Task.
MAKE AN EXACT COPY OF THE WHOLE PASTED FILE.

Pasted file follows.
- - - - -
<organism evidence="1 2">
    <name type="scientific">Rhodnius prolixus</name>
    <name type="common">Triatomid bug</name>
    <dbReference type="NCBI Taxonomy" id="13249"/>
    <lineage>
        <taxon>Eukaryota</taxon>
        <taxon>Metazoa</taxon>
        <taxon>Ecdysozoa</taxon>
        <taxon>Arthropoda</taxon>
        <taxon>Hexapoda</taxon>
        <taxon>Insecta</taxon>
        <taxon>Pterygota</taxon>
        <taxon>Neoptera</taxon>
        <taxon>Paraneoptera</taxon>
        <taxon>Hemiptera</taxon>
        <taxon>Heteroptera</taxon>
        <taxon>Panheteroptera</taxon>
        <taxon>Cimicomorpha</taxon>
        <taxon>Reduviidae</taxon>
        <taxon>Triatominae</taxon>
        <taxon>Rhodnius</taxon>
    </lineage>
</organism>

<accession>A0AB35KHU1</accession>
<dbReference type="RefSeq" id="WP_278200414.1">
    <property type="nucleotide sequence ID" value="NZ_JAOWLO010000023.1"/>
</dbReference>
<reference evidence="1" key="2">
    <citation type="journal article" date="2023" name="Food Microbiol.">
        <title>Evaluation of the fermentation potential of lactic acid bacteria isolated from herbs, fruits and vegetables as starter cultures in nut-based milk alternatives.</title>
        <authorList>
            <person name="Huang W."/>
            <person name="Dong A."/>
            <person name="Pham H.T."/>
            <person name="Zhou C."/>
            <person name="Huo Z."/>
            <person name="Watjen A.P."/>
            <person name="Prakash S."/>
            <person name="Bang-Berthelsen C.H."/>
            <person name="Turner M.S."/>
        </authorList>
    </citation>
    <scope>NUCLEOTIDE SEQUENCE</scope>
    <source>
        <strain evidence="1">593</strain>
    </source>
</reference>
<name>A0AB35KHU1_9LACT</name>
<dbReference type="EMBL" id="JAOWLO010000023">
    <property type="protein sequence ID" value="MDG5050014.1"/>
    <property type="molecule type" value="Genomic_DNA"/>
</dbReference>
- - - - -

<organism evidence="1 2">
    <name type="scientific">Rhodnius prolixus</name>
    <name type="common">Triatomid bug</name>
    <dbReference type="NCBI Taxonomy" id="13249"/>
    <lineage>
        <taxon>Eukaryota</taxon>
        <taxon>Metazoa</taxon>
        <taxon>Ecdysozoa</taxon>
        <taxon>Arthropoda</taxon>
        <taxon>Hexapoda</taxon>
        <taxon>Insecta</taxon>
        <taxon>Pterygota</taxon>
        <taxon>Neoptera</taxon>
        <taxon>Paraneoptera</taxon>
        <taxon>Hemiptera</taxon>
        <taxon>Heteroptera</taxon>
        <taxon>Panheteroptera</taxon>
        <taxon>Cimicomorpha</taxon>
        <taxon>Reduviidae</taxon>
        <taxon>Triatominae</taxon>
        <taxon>Rhodnius</taxon>
    </lineage>
</organism>

<accession>A0AB35KHU1</accession>
<dbReference type="RefSeq" id="WP_278200414.1">
    <property type="nucleotide sequence ID" value="NZ_JAOWLO010000023.1"/>
</dbReference>
<reference evidence="1" key="2">
    <citation type="journal article" date="2023" name="Food Microbiol.">
        <title>Evaluation of the fermentation potential of lactic acid bacteria isolated from herbs, fruits and vegetables as starter cultures in nut-based milk alternatives.</title>
        <authorList>
            <person name="Huang W."/>
            <person name="Dong A."/>
            <person name="Pham H.T."/>
            <person name="Zhou C."/>
            <person name="Huo Z."/>
            <person name="Watjen A.P."/>
            <person name="Prakash S."/>
            <person name="Bang-Berthelsen C.H."/>
            <person name="Turner M.S."/>
        </authorList>
    </citation>
    <scope>NUCLEOTIDE SEQUENCE</scope>
    <source>
        <strain evidence="1">593</strain>
    </source>
</reference>
<name>A0AB35KHU1_9LACT</name>
<dbReference type="EMBL" id="JAOWLO010000023">
    <property type="protein sequence ID" value="MDG5050014.1"/>
    <property type="molecule type" value="Genomic_DNA"/>
</dbReference>